Wednesday, November 21, 2018

Amazement at iOS Cursor Movement Shortcut Says a Lot About Discoverability

Dan Moren:

It is a handy tip, for sure, but not one that I, or probably most people who read this site, would consider particularly obscure. But there’s a confluence of reasons why this is making waves at this particular moment, and I thought it might be interesting to break down why as well as what it might mean for Apple and iOS.


So, complicating the discoverability of this feature is that Apple has three separate mechanics for the same cursor movement feature on 3D Touch iPhones, non-3D Touch iPhones, and iPads. That is a little bit bananas, and has led to confusion and more than a few inane arguments on social media.

But at the root of this issue is that this feature is not necessarily well known, not because it hasn’t been written about or discussed, but because it’s not discoverable—which is to say, if you were not aware that such a feature existed, how would you ever know to go looking for it in the first place?

Even less discoverable is the shortcut to extend the selection. Without 3D Touch, you tap the keyboard with another finger while holding down the first finger that initiated cursor mode, then swipe with the first finger. I’ve read about this many times and still forget how it works. I always think I’m supposed to swipe both fingers on the screen, perhaps because I remember the older two-finger iPad shortcut.

Previously: Six iPad Gestures You Should Know.

7 Comments RSS · Twitter

On my SE, holding the space bar to invoke the trackpad cursor is unreliable. I really like the shortcut but I’m never sure when it’s going to work. Not sure if this happens with other SEs, other iPhone models, or is a problem with mine.😕

@Nigel FWIW, it’s reliable on my SE.

The lack of discoverability was precisely what irked me when I learned about this. It's a major improvement in the UI, but other than being told, I had no good way to find out it was there short of re-reading the manual carefully at every release. Without discoverability, user interface improvements might as well not be there.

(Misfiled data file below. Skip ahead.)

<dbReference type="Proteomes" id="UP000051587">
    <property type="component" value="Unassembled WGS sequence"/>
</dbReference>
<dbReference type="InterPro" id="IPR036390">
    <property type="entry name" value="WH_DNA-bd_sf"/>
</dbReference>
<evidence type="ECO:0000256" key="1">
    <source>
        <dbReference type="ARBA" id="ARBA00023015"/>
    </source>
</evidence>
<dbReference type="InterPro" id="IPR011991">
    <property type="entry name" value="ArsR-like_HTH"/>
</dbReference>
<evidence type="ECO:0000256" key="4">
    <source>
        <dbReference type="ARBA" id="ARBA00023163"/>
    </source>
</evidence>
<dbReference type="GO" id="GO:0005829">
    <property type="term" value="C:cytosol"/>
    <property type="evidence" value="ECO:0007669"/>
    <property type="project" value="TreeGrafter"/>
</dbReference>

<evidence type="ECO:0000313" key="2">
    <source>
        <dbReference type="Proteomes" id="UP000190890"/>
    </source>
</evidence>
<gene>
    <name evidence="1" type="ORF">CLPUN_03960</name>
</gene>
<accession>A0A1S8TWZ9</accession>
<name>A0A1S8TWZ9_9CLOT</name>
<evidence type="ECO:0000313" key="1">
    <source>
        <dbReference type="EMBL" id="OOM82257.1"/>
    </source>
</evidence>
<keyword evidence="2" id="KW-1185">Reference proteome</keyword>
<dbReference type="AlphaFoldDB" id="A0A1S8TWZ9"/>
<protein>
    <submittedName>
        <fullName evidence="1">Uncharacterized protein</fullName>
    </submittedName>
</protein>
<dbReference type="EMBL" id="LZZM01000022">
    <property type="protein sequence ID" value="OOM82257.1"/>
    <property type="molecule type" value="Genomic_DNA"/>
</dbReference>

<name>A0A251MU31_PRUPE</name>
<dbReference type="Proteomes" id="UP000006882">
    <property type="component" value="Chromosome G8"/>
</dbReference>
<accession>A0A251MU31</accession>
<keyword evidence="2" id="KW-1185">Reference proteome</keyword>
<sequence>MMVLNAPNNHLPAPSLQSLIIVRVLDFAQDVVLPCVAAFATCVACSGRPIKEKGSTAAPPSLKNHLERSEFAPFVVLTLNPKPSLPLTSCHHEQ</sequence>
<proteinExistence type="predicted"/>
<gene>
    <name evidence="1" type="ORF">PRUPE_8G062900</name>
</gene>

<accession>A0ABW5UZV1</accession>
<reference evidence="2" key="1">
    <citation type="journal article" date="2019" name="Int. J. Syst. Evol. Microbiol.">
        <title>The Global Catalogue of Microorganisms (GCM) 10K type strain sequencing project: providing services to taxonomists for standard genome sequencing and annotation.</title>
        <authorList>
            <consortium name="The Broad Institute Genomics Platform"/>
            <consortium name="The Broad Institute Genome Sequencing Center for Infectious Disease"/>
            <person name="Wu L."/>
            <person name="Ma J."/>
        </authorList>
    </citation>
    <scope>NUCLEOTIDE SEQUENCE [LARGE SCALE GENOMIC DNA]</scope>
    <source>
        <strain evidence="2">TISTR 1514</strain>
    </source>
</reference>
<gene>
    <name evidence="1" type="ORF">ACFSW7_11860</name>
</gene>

I’d argue that disocverability is less of a preblem with this feature, because it’s a shortcut. It’s a handy one, for sure, but you can still perform the same task, albeit possibly slower, by tapping/dragging in the text to reposition the insertion point the old-fashioned way. And that way is (relatively) discoverable, since it fits well with the touch paradigm across the OS.

@Alex I agree about the shortcut aspect, but in what way do you think it fits in with the iOS touch paradigm? Is there another iOS context where you long-press and stay in a mode until you release the touch? It there another one where you long-press and then tap a second finger?

@Michael Sorry, I meant that the standard, tap in the text field method fits fairly well with other standard iOS interactions, which makes sense since it was designed into the UI from the very beginning.

@Alex Aha, I see what you mean. I think I just misread.

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